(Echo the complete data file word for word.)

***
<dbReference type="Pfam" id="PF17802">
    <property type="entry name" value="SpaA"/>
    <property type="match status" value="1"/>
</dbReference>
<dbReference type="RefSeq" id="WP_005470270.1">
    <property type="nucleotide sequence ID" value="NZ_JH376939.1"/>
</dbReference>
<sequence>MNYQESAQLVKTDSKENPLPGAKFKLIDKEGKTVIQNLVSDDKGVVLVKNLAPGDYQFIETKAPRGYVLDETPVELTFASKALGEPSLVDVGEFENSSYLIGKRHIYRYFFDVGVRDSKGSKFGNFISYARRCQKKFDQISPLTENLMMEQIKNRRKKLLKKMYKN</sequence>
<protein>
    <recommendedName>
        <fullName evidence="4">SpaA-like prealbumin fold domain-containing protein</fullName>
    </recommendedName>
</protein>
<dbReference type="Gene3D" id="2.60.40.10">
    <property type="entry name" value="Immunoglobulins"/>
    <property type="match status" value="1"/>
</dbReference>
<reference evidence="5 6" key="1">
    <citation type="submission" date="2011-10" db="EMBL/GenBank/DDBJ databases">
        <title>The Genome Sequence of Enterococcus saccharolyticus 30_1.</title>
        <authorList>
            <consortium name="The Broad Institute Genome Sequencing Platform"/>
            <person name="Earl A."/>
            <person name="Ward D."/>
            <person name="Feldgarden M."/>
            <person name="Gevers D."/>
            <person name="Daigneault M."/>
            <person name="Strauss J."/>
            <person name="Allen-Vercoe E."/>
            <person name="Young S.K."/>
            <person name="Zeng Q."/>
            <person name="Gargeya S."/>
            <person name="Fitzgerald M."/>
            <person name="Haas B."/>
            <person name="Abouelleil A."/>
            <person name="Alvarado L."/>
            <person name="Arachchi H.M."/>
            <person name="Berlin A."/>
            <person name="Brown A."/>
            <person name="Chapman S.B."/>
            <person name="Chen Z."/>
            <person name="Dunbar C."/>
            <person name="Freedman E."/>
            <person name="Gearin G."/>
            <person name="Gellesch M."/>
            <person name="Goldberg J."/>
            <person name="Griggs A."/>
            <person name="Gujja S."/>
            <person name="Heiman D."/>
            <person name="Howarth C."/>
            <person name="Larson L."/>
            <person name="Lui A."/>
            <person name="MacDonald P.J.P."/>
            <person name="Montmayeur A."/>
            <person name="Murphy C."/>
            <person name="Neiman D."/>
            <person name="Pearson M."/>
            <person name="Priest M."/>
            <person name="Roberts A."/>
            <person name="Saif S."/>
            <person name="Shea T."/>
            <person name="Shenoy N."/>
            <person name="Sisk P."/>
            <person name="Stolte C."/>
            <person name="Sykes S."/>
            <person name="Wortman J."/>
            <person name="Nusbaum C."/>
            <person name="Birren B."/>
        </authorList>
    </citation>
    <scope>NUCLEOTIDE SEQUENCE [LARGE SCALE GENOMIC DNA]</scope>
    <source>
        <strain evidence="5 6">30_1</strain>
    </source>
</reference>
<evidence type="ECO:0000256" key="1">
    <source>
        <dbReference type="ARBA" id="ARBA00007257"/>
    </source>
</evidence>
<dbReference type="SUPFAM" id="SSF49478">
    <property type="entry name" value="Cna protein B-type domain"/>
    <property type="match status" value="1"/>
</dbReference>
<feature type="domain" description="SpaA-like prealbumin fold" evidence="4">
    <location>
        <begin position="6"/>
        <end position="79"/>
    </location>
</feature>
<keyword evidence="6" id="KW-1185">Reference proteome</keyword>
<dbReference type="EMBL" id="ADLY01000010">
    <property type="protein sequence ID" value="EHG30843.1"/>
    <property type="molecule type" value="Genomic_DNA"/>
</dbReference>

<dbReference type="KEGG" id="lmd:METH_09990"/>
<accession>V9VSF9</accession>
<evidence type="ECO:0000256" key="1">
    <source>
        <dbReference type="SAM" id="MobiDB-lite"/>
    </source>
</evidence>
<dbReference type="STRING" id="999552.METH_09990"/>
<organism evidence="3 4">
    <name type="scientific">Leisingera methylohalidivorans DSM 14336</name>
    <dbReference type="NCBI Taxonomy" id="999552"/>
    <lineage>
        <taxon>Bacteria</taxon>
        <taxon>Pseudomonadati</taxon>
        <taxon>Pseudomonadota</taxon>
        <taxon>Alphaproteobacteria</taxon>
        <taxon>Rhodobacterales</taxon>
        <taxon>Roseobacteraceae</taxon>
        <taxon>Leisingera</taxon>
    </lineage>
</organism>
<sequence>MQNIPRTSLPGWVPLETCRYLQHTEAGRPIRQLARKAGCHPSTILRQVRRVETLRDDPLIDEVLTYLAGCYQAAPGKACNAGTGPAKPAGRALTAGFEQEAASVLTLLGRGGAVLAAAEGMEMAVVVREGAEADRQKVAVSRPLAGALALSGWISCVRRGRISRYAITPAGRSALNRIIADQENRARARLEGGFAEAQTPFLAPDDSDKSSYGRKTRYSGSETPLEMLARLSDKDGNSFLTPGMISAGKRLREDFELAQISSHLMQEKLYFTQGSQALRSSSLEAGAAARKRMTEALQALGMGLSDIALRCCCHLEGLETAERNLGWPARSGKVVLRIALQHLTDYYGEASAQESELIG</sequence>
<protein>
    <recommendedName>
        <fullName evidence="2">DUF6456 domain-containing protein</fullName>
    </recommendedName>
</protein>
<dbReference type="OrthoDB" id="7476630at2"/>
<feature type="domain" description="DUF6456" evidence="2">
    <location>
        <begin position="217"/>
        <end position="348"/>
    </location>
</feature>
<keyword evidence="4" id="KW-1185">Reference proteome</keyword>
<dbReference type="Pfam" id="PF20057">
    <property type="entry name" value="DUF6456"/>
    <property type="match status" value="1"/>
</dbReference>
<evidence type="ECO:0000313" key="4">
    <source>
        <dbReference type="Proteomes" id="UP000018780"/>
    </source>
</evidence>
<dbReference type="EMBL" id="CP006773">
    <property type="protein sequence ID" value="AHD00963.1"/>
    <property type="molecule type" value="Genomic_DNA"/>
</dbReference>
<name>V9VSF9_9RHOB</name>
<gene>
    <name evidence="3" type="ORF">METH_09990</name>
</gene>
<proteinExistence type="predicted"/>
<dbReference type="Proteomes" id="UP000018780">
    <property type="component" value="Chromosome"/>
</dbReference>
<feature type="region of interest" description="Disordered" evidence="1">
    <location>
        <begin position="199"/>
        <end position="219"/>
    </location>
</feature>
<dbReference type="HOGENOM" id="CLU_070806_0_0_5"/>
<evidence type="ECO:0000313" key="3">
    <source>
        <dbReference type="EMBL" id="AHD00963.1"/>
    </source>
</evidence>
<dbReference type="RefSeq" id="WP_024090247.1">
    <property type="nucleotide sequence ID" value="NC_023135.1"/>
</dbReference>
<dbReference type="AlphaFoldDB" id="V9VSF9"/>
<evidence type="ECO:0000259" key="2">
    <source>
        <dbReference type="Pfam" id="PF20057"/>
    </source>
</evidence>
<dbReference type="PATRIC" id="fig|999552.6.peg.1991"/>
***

<dbReference type="Pfam" id="PF17802">
    <property type="entry name" value="SpaA"/>
    <property type="match status" value="1"/>
</dbReference>
<dbReference type="RefSeq" id="WP_005470270.1">
    <property type="nucleotide sequence ID" value="NZ_JH376939.1"/>
</dbReference>
<sequence>MNYQESAQLVKTDSKENPLPGAKFKLIDKEGKTVIQNLVSDDKGVVLVKNLAPGDYQFIETKAPRGYVLDETPVELTFASKALGEPSLVDVGEFENSSYLIGKRHIYRYFFDVGVRDSKGSKFGNFISYARRCQKKFDQISPLTENLMMEQIKNRRKKLLKKMYKN</sequence>
<protein>
    <recommendedName>
        <fullName evidence="4">SpaA-like prealbumin fold domain-containing protein</fullName>
    </recommendedName>
</protein>
<dbReference type="Gene3D" id="2.60.40.10">
    <property type="entry name" value="Immunoglobulins"/>
    <property type="match status" value="1"/>
</dbReference>
<reference evidence="5 6" key="1">
    <citation type="submission" date="2011-10" db="EMBL/GenBank/DDBJ databases">
        <title>The Genome Sequence of Enterococcus saccharolyticus 30_1.</title>
        <authorList>
            <consortium name="The Broad Institute Genome Sequencing Platform"/>
            <person name="Earl A."/>
            <person name="Ward D."/>
            <person name="Feldgarden M."/>
            <person name="Gevers D."/>
            <person name="Daigneault M."/>
            <person name="Strauss J."/>
            <person name="Allen-Vercoe E."/>
            <person name="Young S.K."/>
            <person name="Zeng Q."/>
            <person name="Gargeya S."/>
            <person name="Fitzgerald M."/>
            <person name="Haas B."/>
            <person name="Abouelleil A."/>
            <person name="Alvarado L."/>
            <person name="Arachchi H.M."/>
            <person name="Berlin A."/>
            <person name="Brown A."/>
            <person name="Chapman S.B."/>
            <person name="Chen Z."/>
            <person name="Dunbar C."/>
            <person name="Freedman E."/>
            <person name="Gearin G."/>
            <person name="Gellesch M."/>
            <person name="Goldberg J."/>
            <person name="Griggs A."/>
            <person name="Gujja S."/>
            <person name="Heiman D."/>
            <person name="Howarth C."/>
            <person name="Larson L."/>
            <person name="Lui A."/>
            <person name="MacDonald P.J.P."/>
            <person name="Montmayeur A."/>
            <person name="Murphy C."/>
            <person name="Neiman D."/>
            <person name="Pearson M."/>
            <person name="Priest M."/>
            <person name="Roberts A."/>
            <person name="Saif S."/>
            <person name="Shea T."/>
            <person name="Shenoy N."/>
            <person name="Sisk P."/>
            <person name="Stolte C."/>
            <person name="Sykes S."/>
            <person name="Wortman J."/>
            <person name="Nusbaum C."/>
            <person name="Birren B."/>
        </authorList>
    </citation>
    <scope>NUCLEOTIDE SEQUENCE [LARGE SCALE GENOMIC DNA]</scope>
    <source>
        <strain evidence="5 6">30_1</strain>
    </source>
</reference>
<evidence type="ECO:0000256" key="1">
    <source>
        <dbReference type="ARBA" id="ARBA00007257"/>
    </source>
</evidence>
<dbReference type="SUPFAM" id="SSF49478">
    <property type="entry name" value="Cna protein B-type domain"/>
    <property type="match status" value="1"/>
</dbReference>
<feature type="domain" description="SpaA-like prealbumin fold" evidence="4">
    <location>
        <begin position="6"/>
        <end position="79"/>
    </location>
</feature>
<keyword evidence="6" id="KW-1185">Reference proteome</keyword>
<dbReference type="EMBL" id="ADLY01000010">
    <property type="protein sequence ID" value="EHG30843.1"/>
    <property type="molecule type" value="Genomic_DNA"/>
</dbReference>

<dbReference type="KEGG" id="lmd:METH_09990"/>
<accession>V9VSF9</accession>
<evidence type="ECO:0000256" key="1">
    <source>
        <dbReference type="SAM" id="MobiDB-lite"/>
    </source>
</evidence>
<dbReference type="STRING" id="999552.METH_09990"/>
<organism evidence="3 4">
    <name type="scientific">Leisingera methylohalidivorans DSM 14336</name>
    <dbReference type="NCBI Taxonomy" id="999552"/>
    <lineage>
        <taxon>Bacteria</taxon>
        <taxon>Pseudomonadati</taxon>
        <taxon>Pseudomonadota</taxon>
        <taxon>Alphaproteobacteria</taxon>
        <taxon>Rhodobacterales</taxon>
        <taxon>Roseobacteraceae</taxon>
        <taxon>Leisingera</taxon>
    </lineage>
</organism>
<sequence>MQNIPRTSLPGWVPLETCRYLQHTEAGRPIRQLARKAGCHPSTILRQVRRVETLRDDPLIDEVLTYLAGCYQAAPGKACNAGTGPAKPAGRALTAGFEQEAASVLTLLGRGGAVLAAAEGMEMAVVVREGAEADRQKVAVSRPLAGALALSGWISCVRRGRISRYAITPAGRSALNRIIADQENRARARLEGGFAEAQTPFLAPDDSDKSSYGRKTRYSGSETPLEMLARLSDKDGNSFLTPGMISAGKRLREDFELAQISSHLMQEKLYFTQGSQALRSSSLEAGAAARKRMTEALQALGMGLSDIALRCCCHLEGLETAERNLGWPARSGKVVLRIALQHLTDYYGEASAQESELIG</sequence>
<protein>
    <recommendedName>
        <fullName evidence="2">DUF6456 domain-containing protein</fullName>
    </recommendedName>
</protein>
<dbReference type="OrthoDB" id="7476630at2"/>
<feature type="domain" description="DUF6456" evidence="2">
    <location>
        <begin position="217"/>
        <end position="348"/>
    </location>
</feature>
<keyword evidence="4" id="KW-1185">Reference proteome</keyword>
<dbReference type="Pfam" id="PF20057">
    <property type="entry name" value="DUF6456"/>
    <property type="match status" value="1"/>
</dbReference>
<evidence type="ECO:0000313" key="4">
    <source>
        <dbReference type="Proteomes" id="UP000018780"/>
    </source>
</evidence>
<dbReference type="EMBL" id="CP006773">
    <property type="protein sequence ID" value="AHD00963.1"/>
    <property type="molecule type" value="Genomic_DNA"/>
</dbReference>
<name>V9VSF9_9RHOB</name>
<gene>
    <name evidence="3" type="ORF">METH_09990</name>
</gene>
<proteinExistence type="predicted"/>
<dbReference type="Proteomes" id="UP000018780">
    <property type="component" value="Chromosome"/>
</dbReference>
<feature type="region of interest" description="Disordered" evidence="1">
    <location>
        <begin position="199"/>
        <end position="219"/>
    </location>
</feature>
<dbReference type="HOGENOM" id="CLU_070806_0_0_5"/>
<evidence type="ECO:0000313" key="3">
    <source>
        <dbReference type="EMBL" id="AHD00963.1"/>
    </source>
</evidence>
<dbReference type="RefSeq" id="WP_024090247.1">
    <property type="nucleotide sequence ID" value="NC_023135.1"/>
</dbReference>
<dbReference type="AlphaFoldDB" id="V9VSF9"/>
<evidence type="ECO:0000259" key="2">
    <source>
        <dbReference type="Pfam" id="PF20057"/>
    </source>
</evidence>
<dbReference type="PATRIC" id="fig|999552.6.peg.1991"/>